Victor is a great creation, and pretty consistent in his actions and most but not all of what he says.
The writing is pretty good, with the occasional dangling participle but very smooth syntax. The silly dialog improves bit by bit in the next 3 books (yes, there are more!) and Victor becomes more sympathetic while the CIA becomes less evil. I would remind Rob Shapiro, the narrator, that the word is "prostrate", not "Prostate"-- an error he repeats in the next book in the series. Shapiro is good, but I wish he would tone down the querulous whining and let the dialog carry some of the load.
Often, when an author paints his beleaguered hero into a "how will he ever get out of this?" corner, the escape is disappointingly unbelievable. But no Deus Ex Machina here, Tom Wood comes up with some very clever solutions, stratagems, and twists.
Tom Wood is intelligent. I like that in an author. Some of what gets published today is really lowest common denominator stuff, but here we have logic and believability.
If you like this first book about Victor, you are in for a treat, as they keep getting better, and Wood gets better at keeping you guessing.
Obviously more coming
Michael Z. Williamson "Freehold" series for Buetner's "Orphan" series for combat and social awareness.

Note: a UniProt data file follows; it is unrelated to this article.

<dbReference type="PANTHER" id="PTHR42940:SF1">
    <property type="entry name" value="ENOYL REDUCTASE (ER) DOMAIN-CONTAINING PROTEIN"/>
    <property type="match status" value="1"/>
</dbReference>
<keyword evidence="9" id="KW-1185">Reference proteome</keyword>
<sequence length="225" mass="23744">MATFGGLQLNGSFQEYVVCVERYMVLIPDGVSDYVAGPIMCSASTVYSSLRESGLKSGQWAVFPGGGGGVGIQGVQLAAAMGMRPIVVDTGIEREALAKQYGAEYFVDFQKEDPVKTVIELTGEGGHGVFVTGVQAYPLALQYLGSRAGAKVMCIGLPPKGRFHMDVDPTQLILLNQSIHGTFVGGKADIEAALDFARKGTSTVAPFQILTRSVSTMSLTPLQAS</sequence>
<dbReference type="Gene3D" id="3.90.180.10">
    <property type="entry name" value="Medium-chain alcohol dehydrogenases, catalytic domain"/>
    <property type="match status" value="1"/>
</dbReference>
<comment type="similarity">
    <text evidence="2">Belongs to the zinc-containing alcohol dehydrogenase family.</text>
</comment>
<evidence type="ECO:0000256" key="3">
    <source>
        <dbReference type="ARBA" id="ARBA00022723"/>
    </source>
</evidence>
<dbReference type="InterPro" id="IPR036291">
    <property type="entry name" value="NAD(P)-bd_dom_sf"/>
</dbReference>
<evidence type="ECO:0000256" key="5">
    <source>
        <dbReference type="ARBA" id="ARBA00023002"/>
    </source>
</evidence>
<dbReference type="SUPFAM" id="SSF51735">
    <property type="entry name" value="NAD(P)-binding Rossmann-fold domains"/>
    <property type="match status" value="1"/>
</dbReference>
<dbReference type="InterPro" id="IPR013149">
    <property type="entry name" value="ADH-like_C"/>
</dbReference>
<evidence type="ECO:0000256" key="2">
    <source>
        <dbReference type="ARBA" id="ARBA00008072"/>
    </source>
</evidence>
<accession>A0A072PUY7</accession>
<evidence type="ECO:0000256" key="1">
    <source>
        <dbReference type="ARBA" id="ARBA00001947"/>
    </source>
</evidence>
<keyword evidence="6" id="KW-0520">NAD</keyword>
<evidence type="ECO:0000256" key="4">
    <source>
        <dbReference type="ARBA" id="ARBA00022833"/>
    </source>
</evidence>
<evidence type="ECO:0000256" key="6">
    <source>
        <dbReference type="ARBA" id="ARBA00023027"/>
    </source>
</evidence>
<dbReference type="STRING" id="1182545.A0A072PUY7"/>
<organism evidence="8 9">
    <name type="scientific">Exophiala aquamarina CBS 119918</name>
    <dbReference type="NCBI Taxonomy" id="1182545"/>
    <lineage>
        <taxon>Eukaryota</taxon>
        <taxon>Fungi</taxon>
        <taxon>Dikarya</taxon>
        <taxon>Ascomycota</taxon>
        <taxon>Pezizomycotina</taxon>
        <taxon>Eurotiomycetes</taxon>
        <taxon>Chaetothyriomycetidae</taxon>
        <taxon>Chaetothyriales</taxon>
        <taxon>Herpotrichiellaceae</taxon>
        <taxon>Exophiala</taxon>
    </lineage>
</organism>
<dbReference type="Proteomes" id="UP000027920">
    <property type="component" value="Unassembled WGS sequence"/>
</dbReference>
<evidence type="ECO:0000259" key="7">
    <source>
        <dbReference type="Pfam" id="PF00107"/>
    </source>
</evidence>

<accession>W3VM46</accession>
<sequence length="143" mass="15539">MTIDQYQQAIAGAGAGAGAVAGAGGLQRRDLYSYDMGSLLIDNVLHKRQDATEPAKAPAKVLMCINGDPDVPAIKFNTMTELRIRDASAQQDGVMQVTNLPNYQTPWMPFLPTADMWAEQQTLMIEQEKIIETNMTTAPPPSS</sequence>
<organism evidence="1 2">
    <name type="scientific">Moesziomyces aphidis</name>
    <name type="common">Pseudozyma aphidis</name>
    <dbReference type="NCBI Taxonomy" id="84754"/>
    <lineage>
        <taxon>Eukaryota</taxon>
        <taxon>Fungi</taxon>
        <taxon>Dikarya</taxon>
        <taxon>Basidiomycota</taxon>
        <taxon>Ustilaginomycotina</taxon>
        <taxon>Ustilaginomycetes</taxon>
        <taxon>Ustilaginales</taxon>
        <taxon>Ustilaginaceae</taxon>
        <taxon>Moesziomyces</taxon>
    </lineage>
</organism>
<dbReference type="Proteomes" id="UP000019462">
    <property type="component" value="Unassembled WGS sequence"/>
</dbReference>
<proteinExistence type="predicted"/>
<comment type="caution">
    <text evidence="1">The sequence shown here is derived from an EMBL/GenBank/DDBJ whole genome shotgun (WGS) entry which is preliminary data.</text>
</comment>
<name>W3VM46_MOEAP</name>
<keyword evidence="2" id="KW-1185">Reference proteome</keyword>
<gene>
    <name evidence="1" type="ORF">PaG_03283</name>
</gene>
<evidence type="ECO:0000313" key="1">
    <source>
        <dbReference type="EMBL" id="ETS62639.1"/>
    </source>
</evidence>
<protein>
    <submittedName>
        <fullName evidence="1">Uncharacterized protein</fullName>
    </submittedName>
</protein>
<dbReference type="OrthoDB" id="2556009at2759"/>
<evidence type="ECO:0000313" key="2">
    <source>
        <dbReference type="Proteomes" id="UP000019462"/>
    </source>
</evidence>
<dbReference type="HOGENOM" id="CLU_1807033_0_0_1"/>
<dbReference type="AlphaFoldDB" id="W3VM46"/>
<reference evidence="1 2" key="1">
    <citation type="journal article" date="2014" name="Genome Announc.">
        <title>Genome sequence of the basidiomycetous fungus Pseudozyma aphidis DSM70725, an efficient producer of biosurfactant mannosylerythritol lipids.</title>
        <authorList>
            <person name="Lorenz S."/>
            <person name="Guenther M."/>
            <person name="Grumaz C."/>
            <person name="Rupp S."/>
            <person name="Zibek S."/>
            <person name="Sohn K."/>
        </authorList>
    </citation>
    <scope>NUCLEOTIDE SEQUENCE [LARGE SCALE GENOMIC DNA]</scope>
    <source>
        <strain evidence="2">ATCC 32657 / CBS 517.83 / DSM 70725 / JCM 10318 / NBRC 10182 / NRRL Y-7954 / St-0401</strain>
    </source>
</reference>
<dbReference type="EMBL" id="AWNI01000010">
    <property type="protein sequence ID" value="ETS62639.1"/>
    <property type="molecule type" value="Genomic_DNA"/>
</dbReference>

My Gosh! Stop with the stereotypical raspy voice for almost all military.
Can't stay awake that long, or I would.
Read "Terms of Enlistment" first, if you can, although this novel does well enough as a stand-alone. Marko Kloos has revealed himself as quite the subversive, and I approve! He seems to think that sometimes, a society will endure a time when it is not the cream that rises to the top, but the ... well, you know.
In the first book of this series (may there be many more!) Grayson is a callow youth; not stupid, mind you, just living in a black and white world. He is optimistic in a world that is falling apart. In "Lines" he has begun to realize that he is those at the top are behaving with perverse stupidity, and he slowly comes to know that he has to do something about it or lose his self respect.
A weakness of the book is Kloos aliens: what makes them tick. Why are they so powerful and yet so apparently stupid. Humans are cockroaches to them, such is their technological superiority. They wipe us out like we would fumigate termites, and as easily. But I don't know of any termites that can band together to kill humans, or burn down a house rather than let you move in. The aliens inscrutability is taken too far. Wouldn't they make more effort to stop us from fighting back if they are so powerful? Maybe Kloos will explain this in the next book.
And there better be a next book. Our hero is likable and the writing is smooth and professional.
But please, again, narrator Luke Daniels, stop with the constricted throat rasping voice for all ground troops except our hero and his girlfriend. Even Sergeant Brianna sounds like a weight lifter. And apparently all the pilots speak in a rapid monotone or with a Tennessee twang. Oh, another choice for soldiers is that some sound like Squiggy from Lavern and Shirley. There are about 5 exaggerated voices that are used over and over again. Gets really annoying.